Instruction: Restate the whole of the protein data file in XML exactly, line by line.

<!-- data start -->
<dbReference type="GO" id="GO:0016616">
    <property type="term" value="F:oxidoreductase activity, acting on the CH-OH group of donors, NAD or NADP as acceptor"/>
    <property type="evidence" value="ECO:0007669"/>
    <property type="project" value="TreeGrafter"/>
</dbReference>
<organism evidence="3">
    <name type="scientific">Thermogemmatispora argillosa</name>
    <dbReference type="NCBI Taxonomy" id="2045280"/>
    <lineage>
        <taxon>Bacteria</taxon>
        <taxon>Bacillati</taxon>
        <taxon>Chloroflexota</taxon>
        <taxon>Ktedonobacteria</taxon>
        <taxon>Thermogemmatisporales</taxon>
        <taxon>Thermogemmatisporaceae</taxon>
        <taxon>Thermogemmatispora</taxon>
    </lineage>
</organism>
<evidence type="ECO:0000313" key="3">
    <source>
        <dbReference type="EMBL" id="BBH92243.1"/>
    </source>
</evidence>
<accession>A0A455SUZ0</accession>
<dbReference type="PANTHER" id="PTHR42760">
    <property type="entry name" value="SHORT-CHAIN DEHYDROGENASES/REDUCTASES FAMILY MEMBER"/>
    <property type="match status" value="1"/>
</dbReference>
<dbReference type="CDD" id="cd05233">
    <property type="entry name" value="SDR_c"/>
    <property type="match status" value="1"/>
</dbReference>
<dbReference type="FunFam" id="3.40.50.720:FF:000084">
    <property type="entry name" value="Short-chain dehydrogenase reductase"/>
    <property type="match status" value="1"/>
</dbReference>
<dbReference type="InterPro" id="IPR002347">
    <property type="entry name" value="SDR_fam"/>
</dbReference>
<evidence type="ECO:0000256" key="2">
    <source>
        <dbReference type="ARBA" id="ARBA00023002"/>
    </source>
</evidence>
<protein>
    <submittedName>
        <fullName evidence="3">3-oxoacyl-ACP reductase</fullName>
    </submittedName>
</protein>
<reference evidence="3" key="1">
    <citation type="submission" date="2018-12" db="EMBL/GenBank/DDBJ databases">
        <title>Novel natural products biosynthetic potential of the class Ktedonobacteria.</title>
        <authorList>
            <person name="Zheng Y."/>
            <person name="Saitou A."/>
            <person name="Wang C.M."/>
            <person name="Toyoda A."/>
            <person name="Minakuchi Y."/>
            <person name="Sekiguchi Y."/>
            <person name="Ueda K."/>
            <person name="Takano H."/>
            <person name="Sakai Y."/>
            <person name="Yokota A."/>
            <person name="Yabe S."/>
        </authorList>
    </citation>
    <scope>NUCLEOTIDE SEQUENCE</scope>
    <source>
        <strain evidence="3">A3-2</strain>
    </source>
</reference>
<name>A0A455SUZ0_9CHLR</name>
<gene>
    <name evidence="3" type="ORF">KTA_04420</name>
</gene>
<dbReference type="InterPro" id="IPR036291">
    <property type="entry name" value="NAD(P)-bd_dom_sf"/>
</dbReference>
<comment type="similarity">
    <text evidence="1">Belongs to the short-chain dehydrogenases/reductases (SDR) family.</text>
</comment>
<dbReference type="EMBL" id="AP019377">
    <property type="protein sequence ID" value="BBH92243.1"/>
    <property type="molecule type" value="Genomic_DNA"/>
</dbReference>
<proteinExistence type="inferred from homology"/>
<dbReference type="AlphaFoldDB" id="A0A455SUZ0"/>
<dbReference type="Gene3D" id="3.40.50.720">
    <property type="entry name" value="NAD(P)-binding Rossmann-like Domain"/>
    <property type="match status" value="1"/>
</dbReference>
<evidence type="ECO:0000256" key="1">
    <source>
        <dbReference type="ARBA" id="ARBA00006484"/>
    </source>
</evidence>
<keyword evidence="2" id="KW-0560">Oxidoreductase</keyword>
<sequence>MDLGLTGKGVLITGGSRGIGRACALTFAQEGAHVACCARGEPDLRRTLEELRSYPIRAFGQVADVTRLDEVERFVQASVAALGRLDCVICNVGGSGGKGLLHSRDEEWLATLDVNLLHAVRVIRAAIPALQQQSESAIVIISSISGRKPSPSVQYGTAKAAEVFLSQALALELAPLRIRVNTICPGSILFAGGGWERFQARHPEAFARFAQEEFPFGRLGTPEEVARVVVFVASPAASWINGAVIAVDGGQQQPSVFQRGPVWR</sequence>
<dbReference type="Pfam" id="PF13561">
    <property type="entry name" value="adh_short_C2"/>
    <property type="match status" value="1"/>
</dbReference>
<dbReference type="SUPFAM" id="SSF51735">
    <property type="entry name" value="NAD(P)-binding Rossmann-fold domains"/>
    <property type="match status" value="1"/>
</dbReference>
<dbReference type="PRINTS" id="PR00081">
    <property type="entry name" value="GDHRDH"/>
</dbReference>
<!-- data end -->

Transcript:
<dbReference type="GO" id="GO:0016616">
    <property type="term" value="F:oxidoreductase activity, acting on the CH-OH group of donors, NAD or NADP as acceptor"/>
    <property type="evidence" value="ECO:0007669"/>
    <property type="project" value="TreeGrafter"/>
</dbReference>
<organism evidence="3">
    <name type="scientific">Thermogemmatispora argillosa</name>
    <dbReference type="NCBI Taxonomy" id="2045280"/>
    <lineage>
        <taxon>Bacteria</taxon>
        <taxon>Bacillati</taxon>
        <taxon>Chloroflexota</taxon>
        <taxon>Ktedonobacteria</taxon>
        <taxon>Thermogemmatisporales</taxon>
        <taxon>Thermogemmatisporaceae</taxon>
        <taxon>Thermogemmatispora</taxon>
    </lineage>
</organism>
<evidence type="ECO:0000313" key="3">
    <source>
        <dbReference type="EMBL" id="BBH92243.1"/>
    </source>
</evidence>
<accession>A0A455SUZ0</accession>
<dbReference type="PANTHER" id="PTHR42760">
    <property type="entry name" value="SHORT-CHAIN DEHYDROGENASES/REDUCTASES FAMILY MEMBER"/>
    <property type="match status" value="1"/>
</dbReference>
<dbReference type="CDD" id="cd05233">
    <property type="entry name" value="SDR_c"/>
    <property type="match status" value="1"/>
</dbReference>
<dbReference type="FunFam" id="3.40.50.720:FF:000084">
    <property type="entry name" value="Short-chain dehydrogenase reductase"/>
    <property type="match status" value="1"/>
</dbReference>
<dbReference type="InterPro" id="IPR002347">
    <property type="entry name" value="SDR_fam"/>
</dbReference>
<evidence type="ECO:0000256" key="2">
    <source>
        <dbReference type="ARBA" id="ARBA00023002"/>
    </source>
</evidence>
<protein>
    <submittedName>
        <fullName evidence="3">3-oxoacyl-ACP reductase</fullName>
    </submittedName>
</protein>
<reference evidence="3" key="1">
    <citation type="submission" date="2018-12" db="EMBL/GenBank/DDBJ databases">
        <title>Novel natural products biosynthetic potential of the class Ktedonobacteria.</title>
        <authorList>
            <person name="Zheng Y."/>
            <person name="Saitou A."/>
            <person name="Wang C.M."/>
            <person name="Toyoda A."/>
            <person name="Minakuchi Y."/>
            <person name="Sekiguchi Y."/>
            <person name="Ueda K."/>
            <person name="Takano H."/>
            <person name="Sakai Y."/>
            <person name="Yokota A."/>
            <person name="Yabe S."/>
        </authorList>
    </citation>
    <scope>NUCLEOTIDE SEQUENCE</scope>
    <source>
        <strain evidence="3">A3-2</strain>
    </source>
</reference>
<name>A0A455SUZ0_9CHLR</name>
<gene>
    <name evidence="3" type="ORF">KTA_04420</name>
</gene>
<dbReference type="InterPro" id="IPR036291">
    <property type="entry name" value="NAD(P)-bd_dom_sf"/>
</dbReference>
<comment type="similarity">
    <text evidence="1">Belongs to the short-chain dehydrogenases/reductases (SDR) family.</text>
</comment>
<dbReference type="EMBL" id="AP019377">
    <property type="protein sequence ID" value="BBH92243.1"/>
    <property type="molecule type" value="Genomic_DNA"/>
</dbReference>
<proteinExistence type="inferred from homology"/>
<dbReference type="AlphaFoldDB" id="A0A455SUZ0"/>
<dbReference type="Gene3D" id="3.40.50.720">
    <property type="entry name" value="NAD(P)-binding Rossmann-like Domain"/>
    <property type="match status" value="1"/>
</dbReference>
<evidence type="ECO:0000256" key="1">
    <source>
        <dbReference type="ARBA" id="ARBA00006484"/>
    </source>
</evidence>
<keyword evidence="2" id="KW-0560">Oxidoreductase</keyword>
<sequence>MDLGLTGKGVLITGGSRGIGRACALTFAQEGAHVACCARGEPDLRRTLEELRSYPIRAFGQVADVTRLDEVERFVQASVAALGRLDCVICNVGGSGGKGLLHSRDEEWLATLDVNLLHAVRVIRAAIPALQQQSESAIVIISSISGRKPSPSVQYGTAKAAEVFLSQALALELAPLRIRVNTICPGSILFAGGGWERFQARHPEAFARFAQEEFPFGRLGTPEEVARVVVFVASPAASWINGAVIAVDGGQQQPSVFQRGPVWR</sequence>
<dbReference type="Pfam" id="PF13561">
    <property type="entry name" value="adh_short_C2"/>
    <property type="match status" value="1"/>
</dbReference>
<dbReference type="SUPFAM" id="SSF51735">
    <property type="entry name" value="NAD(P)-binding Rossmann-fold domains"/>
    <property type="match status" value="1"/>
</dbReference>
<dbReference type="PRINTS" id="PR00081">
    <property type="entry name" value="GDHRDH"/>
</dbReference>